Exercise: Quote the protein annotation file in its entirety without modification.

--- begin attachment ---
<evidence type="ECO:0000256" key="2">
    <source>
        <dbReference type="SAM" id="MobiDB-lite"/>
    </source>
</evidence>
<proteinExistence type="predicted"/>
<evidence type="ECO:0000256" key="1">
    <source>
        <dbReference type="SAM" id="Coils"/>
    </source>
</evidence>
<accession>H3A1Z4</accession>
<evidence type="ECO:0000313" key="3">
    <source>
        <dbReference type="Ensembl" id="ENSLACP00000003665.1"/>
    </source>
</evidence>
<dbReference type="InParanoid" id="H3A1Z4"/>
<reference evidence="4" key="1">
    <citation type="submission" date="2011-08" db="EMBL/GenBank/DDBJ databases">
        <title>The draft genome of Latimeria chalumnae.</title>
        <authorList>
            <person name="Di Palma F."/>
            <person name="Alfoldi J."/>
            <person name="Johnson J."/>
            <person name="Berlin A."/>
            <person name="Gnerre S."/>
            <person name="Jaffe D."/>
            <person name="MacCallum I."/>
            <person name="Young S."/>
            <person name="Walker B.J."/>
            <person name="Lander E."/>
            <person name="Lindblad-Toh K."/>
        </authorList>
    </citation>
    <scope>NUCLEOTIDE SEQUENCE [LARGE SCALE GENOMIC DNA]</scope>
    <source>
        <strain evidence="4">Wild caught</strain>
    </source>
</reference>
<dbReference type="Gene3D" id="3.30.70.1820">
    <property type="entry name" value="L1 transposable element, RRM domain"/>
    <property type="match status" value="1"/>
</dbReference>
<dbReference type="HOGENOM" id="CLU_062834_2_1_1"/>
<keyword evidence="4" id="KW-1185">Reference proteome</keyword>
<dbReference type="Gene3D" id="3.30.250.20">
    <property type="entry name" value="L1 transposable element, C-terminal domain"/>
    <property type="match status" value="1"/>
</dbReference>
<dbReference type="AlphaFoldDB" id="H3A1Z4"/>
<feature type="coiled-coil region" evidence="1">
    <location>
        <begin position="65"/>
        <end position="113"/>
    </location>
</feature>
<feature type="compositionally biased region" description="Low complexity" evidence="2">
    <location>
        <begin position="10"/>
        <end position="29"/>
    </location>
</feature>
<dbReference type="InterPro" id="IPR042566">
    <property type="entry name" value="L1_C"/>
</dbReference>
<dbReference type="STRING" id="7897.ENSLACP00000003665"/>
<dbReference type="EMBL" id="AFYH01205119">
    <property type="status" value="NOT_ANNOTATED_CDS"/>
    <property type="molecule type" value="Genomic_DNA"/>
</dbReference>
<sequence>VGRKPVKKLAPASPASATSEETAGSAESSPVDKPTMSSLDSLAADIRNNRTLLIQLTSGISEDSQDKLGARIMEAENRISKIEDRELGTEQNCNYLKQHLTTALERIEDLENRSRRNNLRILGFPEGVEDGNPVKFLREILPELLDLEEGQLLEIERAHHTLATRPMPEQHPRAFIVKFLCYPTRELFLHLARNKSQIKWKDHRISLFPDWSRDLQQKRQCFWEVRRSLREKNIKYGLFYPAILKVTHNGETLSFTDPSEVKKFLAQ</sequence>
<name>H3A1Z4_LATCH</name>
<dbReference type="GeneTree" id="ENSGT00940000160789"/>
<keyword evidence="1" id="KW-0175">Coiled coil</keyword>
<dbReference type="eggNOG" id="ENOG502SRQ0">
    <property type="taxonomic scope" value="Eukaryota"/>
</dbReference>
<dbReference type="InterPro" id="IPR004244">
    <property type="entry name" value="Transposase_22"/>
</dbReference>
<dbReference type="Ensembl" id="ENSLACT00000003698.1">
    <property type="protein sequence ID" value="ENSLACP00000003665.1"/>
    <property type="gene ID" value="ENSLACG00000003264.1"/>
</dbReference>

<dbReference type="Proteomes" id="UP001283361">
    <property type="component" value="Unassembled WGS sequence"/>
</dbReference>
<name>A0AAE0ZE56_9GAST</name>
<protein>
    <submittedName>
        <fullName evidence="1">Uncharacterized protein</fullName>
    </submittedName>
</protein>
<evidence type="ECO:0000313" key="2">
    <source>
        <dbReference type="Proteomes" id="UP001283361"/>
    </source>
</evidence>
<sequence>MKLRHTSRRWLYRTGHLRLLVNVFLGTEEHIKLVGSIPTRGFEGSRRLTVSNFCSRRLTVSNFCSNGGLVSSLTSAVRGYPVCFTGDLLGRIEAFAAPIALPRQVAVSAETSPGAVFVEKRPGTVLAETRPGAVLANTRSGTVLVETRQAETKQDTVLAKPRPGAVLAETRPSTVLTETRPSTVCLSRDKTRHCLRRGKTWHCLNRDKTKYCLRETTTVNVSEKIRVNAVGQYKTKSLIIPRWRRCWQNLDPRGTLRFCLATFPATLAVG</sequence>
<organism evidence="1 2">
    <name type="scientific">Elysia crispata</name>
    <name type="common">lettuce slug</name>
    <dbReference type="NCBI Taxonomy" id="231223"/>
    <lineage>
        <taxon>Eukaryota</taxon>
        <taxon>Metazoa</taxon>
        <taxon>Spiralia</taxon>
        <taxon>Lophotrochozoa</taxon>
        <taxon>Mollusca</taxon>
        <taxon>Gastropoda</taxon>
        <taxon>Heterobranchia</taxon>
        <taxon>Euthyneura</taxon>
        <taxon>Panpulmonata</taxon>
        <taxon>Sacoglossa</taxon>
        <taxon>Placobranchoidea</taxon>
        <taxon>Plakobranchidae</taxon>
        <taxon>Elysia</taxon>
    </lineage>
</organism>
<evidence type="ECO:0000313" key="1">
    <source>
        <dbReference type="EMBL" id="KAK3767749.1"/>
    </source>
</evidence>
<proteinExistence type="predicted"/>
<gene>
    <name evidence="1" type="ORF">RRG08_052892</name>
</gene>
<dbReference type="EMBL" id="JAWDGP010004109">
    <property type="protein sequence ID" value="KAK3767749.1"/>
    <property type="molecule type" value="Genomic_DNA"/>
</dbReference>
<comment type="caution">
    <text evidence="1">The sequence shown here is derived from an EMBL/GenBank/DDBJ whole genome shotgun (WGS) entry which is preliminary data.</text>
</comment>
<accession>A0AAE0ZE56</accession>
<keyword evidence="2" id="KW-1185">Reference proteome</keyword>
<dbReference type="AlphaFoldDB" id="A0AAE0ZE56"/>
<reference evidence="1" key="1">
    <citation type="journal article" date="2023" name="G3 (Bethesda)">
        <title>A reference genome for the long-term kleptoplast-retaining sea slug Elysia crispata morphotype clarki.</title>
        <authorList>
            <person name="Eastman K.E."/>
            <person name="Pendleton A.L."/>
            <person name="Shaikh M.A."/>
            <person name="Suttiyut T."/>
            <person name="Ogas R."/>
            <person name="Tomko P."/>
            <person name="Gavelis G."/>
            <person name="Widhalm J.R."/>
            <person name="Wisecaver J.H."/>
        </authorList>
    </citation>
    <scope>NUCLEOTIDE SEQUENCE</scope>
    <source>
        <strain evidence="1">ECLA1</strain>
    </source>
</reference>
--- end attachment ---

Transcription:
<evidence type="ECO:0000256" key="2">
    <source>
        <dbReference type="SAM" id="MobiDB-lite"/>
    </source>
</evidence>
<proteinExistence type="predicted"/>
<evidence type="ECO:0000256" key="1">
    <source>
        <dbReference type="SAM" id="Coils"/>
    </source>
</evidence>
<accession>H3A1Z4</accession>
<evidence type="ECO:0000313" key="3">
    <source>
        <dbReference type="Ensembl" id="ENSLACP00000003665.1"/>
    </source>
</evidence>
<dbReference type="InParanoid" id="H3A1Z4"/>
<reference evidence="4" key="1">
    <citation type="submission" date="2011-08" db="EMBL/GenBank/DDBJ databases">
        <title>The draft genome of Latimeria chalumnae.</title>
        <authorList>
            <person name="Di Palma F."/>
            <person name="Alfoldi J."/>
            <person name="Johnson J."/>
            <person name="Berlin A."/>
            <person name="Gnerre S."/>
            <person name="Jaffe D."/>
            <person name="MacCallum I."/>
            <person name="Young S."/>
            <person name="Walker B.J."/>
            <person name="Lander E."/>
            <person name="Lindblad-Toh K."/>
        </authorList>
    </citation>
    <scope>NUCLEOTIDE SEQUENCE [LARGE SCALE GENOMIC DNA]</scope>
    <source>
        <strain evidence="4">Wild caught</strain>
    </source>
</reference>
<dbReference type="Gene3D" id="3.30.70.1820">
    <property type="entry name" value="L1 transposable element, RRM domain"/>
    <property type="match status" value="1"/>
</dbReference>
<dbReference type="HOGENOM" id="CLU_062834_2_1_1"/>
<keyword evidence="4" id="KW-1185">Reference proteome</keyword>
<dbReference type="Gene3D" id="3.30.250.20">
    <property type="entry name" value="L1 transposable element, C-terminal domain"/>
    <property type="match status" value="1"/>
</dbReference>
<dbReference type="AlphaFoldDB" id="H3A1Z4"/>
<feature type="coiled-coil region" evidence="1">
    <location>
        <begin position="65"/>
        <end position="113"/>
    </location>
</feature>
<feature type="compositionally biased region" description="Low complexity" evidence="2">
    <location>
        <begin position="10"/>
        <end position="29"/>
    </location>
</feature>
<dbReference type="InterPro" id="IPR042566">
    <property type="entry name" value="L1_C"/>
</dbReference>
<dbReference type="STRING" id="7897.ENSLACP00000003665"/>
<dbReference type="EMBL" id="AFYH01205119">
    <property type="status" value="NOT_ANNOTATED_CDS"/>
    <property type="molecule type" value="Genomic_DNA"/>
</dbReference>
<sequence>VGRKPVKKLAPASPASATSEETAGSAESSPVDKPTMSSLDSLAADIRNNRTLLIQLTSGISEDSQDKLGARIMEAENRISKIEDRELGTEQNCNYLKQHLTTALERIEDLENRSRRNNLRILGFPEGVEDGNPVKFLREILPELLDLEEGQLLEIERAHHTLATRPMPEQHPRAFIVKFLCYPTRELFLHLARNKSQIKWKDHRISLFPDWSRDLQQKRQCFWEVRRSLREKNIKYGLFYPAILKVTHNGETLSFTDPSEVKKFLAQ</sequence>
<name>H3A1Z4_LATCH</name>
<dbReference type="GeneTree" id="ENSGT00940000160789"/>
<keyword evidence="1" id="KW-0175">Coiled coil</keyword>
<dbReference type="eggNOG" id="ENOG502SRQ0">
    <property type="taxonomic scope" value="Eukaryota"/>
</dbReference>
<dbReference type="InterPro" id="IPR004244">
    <property type="entry name" value="Transposase_22"/>
</dbReference>
<dbReference type="Ensembl" id="ENSLACT00000003698.1">
    <property type="protein sequence ID" value="ENSLACP00000003665.1"/>
    <property type="gene ID" value="ENSLACG00000003264.1"/>
</dbReference>

<dbReference type="Proteomes" id="UP001283361">
    <property type="component" value="Unassembled WGS sequence"/>
</dbReference>
<name>A0AAE0ZE56_9GAST</name>
<protein>
    <submittedName>
        <fullName evidence="1">Uncharacterized protein</fullName>
    </submittedName>
</protein>
<evidence type="ECO:0000313" key="2">
    <source>
        <dbReference type="Proteomes" id="UP001283361"/>
    </source>
</evidence>
<sequence>MKLRHTSRRWLYRTGHLRLLVNVFLGTEEHIKLVGSIPTRGFEGSRRLTVSNFCSRRLTVSNFCSNGGLVSSLTSAVRGYPVCFTGDLLGRIEAFAAPIALPRQVAVSAETSPGAVFVEKRPGTVLAETRPGAVLANTRSGTVLVETRQAETKQDTVLAKPRPGAVLAETRPSTVLTETRPSTVCLSRDKTRHCLRRGKTWHCLNRDKTKYCLRETTTVNVSEKIRVNAVGQYKTKSLIIPRWRRCWQNLDPRGTLRFCLATFPATLAVG</sequence>
<organism evidence="1 2">
    <name type="scientific">Elysia crispata</name>
    <name type="common">lettuce slug</name>
    <dbReference type="NCBI Taxonomy" id="231223"/>
    <lineage>
        <taxon>Eukaryota</taxon>
        <taxon>Metazoa</taxon>
        <taxon>Spiralia</taxon>
        <taxon>Lophotrochozoa</taxon>
        <taxon>Mollusca</taxon>
        <taxon>Gastropoda</taxon>
        <taxon>Heterobranchia</taxon>
        <taxon>Euthyneura</taxon>
        <taxon>Panpulmonata</taxon>
        <taxon>Sacoglossa</taxon>
        <taxon>Placobranchoidea</taxon>
        <taxon>Plakobranchidae</taxon>
        <taxon>Elysia</taxon>
    </lineage>
</organism>
<evidence type="ECO:0000313" key="1">
    <source>
        <dbReference type="EMBL" id="KAK3767749.1"/>
    </source>
</evidence>
<proteinExistence type="predicted"/>
<gene>
    <name evidence="1" type="ORF">RRG08_052892</name>
</gene>
<dbReference type="EMBL" id="JAWDGP010004109">
    <property type="protein sequence ID" value="KAK3767749.1"/>
    <property type="molecule type" value="Genomic_DNA"/>
</dbReference>
<comment type="caution">
    <text evidence="1">The sequence shown here is derived from an EMBL/GenBank/DDBJ whole genome shotgun (WGS) entry which is preliminary data.</text>
</comment>
<accession>A0AAE0ZE56</accession>
<keyword evidence="2" id="KW-1185">Reference proteome</keyword>
<dbReference type="AlphaFoldDB" id="A0AAE0ZE56"/>
<reference evidence="1" key="1">
    <citation type="journal article" date="2023" name="G3 (Bethesda)">
        <title>A reference genome for the long-term kleptoplast-retaining sea slug Elysia crispata morphotype clarki.</title>
        <authorList>
            <person name="Eastman K.E."/>
            <person name="Pendleton A.L."/>
            <person name="Shaikh M.A."/>
            <person name="Suttiyut T."/>
            <person name="Ogas R."/>
            <person name="Tomko P."/>
            <person name="Gavelis G."/>
            <person name="Widhalm J.R."/>
            <person name="Wisecaver J.H."/>
        </authorList>
    </citation>
    <scope>NUCLEOTIDE SEQUENCE</scope>
    <source>
        <strain evidence="1">ECLA1</strain>
    </source>
</reference>